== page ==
(Psalm 139:7-8) The question of the Psalmist, of course, is rhetorical. We can’t go anywhere away from God’s presence. We can’t flee from God’s presence because He is everywhere – even in Sheol (hell).
Rather than a physical separation, then, “separation” from God must mean a spiritual separation.
Over and over again Jesus described hell as a “place” where there is weeping and gnashing of teeth. (See Luke 13:28; Matthew 8:12; 13:42; 22:13; 24:51; and 25:30) He variably described “that place” as a “furnace of fire” and more frequently as “outer darkness”.
What is this furnace of fire or outer darkness?
It must not be a physical “place” in which one is separated from God because God is everywhere. There isn’t a “place” a person can go that God’s presence is not there – not even Sheol (the Hebrew word for hell).
This “place” must be a spiritual, relational and/or emotional separation from God.
Whether the “separation” in hell is physical, or is spiritual, we end up “in hell” by our own choosing. Jesus said whoever is not with me is against me. (Luke 11:23 & Matthew 12:30) If we don’t choose to be “with God, we are choosing to be against Him. If we are against him, we have set ourselves in opposition to him.
When our physical lives end, we will either be with Him or against Him. We will either love Him or be set in opposition to Him. Those who are set in opposition against God will be in a place of “outer darkness” that Jesus spoke of where there is weeping and gnashing of teeth.
God is God of the living, not the dead, and He is God of us all, whether we are with Him or against Him.
It will not have been the result of any unfair judgment on God’s part that any person ends up in hell. It’s God’s desire that all be saved. (John 3:16) The difference lies in our choice because He leaves the choice to us.
He urges us over and over again to choose Him.
“Behold, I stand at the door and knock. If anyone hears my voice and opens the door, I will come in to him….” (Rev. 3:20)
“Today, if you hear his voice, do not harden your hearts ….” (Hebrews 3:7, citing Psalm 95)
And, we are without excuse, even “those who haven’t heard” because God makes Himself plain to us. (Romans 1:19-20) How we respond to Him without knowing the Gospel or Jesus I don’t know, but that is God’s business, not ours. (For some thoughts on this concern, see How Were People Saved Before Jesus?)
God not only promises us that “He will come in to” us if we respond, He warns us over and over again what will happen if we don’t respond and choose Him. It won’t be pretty. It will be hell. And it will be the hell we have chosen because we didn’t choose God.
I am thinking that hell isn’t a physical separation, but a spiritual and emotional one. We will be set in opposition to God, by our choice, and there we will remain, not having exercised the choice to respond favorably to Him while we had the chance.
One thing is sure, though, God is God of the living, not the dead.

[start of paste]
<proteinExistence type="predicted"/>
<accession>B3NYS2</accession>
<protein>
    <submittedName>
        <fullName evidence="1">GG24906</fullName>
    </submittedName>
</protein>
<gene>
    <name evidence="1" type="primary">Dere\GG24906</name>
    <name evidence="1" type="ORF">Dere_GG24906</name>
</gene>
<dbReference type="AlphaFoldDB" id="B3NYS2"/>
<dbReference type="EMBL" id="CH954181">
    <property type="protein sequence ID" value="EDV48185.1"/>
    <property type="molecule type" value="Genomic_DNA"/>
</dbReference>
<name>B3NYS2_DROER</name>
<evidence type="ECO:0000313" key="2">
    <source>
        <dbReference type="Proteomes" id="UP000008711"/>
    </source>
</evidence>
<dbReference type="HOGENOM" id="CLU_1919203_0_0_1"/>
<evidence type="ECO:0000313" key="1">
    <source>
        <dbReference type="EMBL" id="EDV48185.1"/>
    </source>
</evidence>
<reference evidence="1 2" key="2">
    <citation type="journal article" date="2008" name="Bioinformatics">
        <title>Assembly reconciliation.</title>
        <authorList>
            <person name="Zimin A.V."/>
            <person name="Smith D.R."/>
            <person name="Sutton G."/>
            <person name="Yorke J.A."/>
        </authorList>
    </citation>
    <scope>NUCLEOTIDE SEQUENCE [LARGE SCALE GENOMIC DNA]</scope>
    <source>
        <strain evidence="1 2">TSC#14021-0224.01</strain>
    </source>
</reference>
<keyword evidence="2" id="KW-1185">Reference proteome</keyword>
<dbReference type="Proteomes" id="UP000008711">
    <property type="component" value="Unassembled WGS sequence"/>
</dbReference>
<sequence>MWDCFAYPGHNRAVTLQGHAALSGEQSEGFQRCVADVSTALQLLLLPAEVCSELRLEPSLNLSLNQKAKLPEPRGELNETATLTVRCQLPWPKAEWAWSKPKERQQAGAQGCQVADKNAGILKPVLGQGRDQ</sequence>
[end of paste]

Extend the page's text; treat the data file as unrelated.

One might ask, why can’t God Just make us love Him? Why isn’t He more obvious to us? This blog is already long, so I won’t get into those things here. There are answers to these questions, though to some extent they are futile questions. God is God. He rules, and we don’t.
But, the good news is that there are “good” answers to these questions that are morally satisfying and make sense in the big picture. (See, for instance, Suffering Eternal Decisions; The Sun Shines on Everyone; God’s Invitation; The Problem of Evil and Mystery of Will; and Locked Out of Garden.)
5 thoughts on “God of the Living in Heaven and Hell”
Good words. God will always be God – for all time. We cannot escape that truth. One thing I would like to ask, though. I have always believed that Abraham could see Lazarus, but Lazarus could not see Abraham. One of the torments of hell is being able to see what we could have had. Where in the text do you surmise that Lazarus could see Abraham?
I think maybe you stated that the wrong way around. Abraham could not see Lazarus, but Lazarus could see Abraham. I think that is implied by the fact that Lazarus asks God to send Abraham to him with water. If Lazarus could not see Abraham, how did he know to ask God to send Abraham to him?
What i read in Luke’s account is Abraham asking God to send Lazarus with water. No mention of Lazarus asking, or seeing the chasm that is fixed. I looked at the KJV and NIV
2 “The time came when the beggar died and the angels carried him to Abraham’s side. The rich man also died and was buried. 23 In Hades, where he was in torment, he looked up and saw Abraham far away, with Lazarus by his side. 24 So he called to him, ‘Father Abraham, have pity on me and send Lazarus to dip the tip of his finger in water and cool my tongue, because I am in agony in this fire.
Whoops, I meant the rich man. The rich man could see Abraham and Lazarus
Thanks. I meant the rich man as well. Now we’re in sync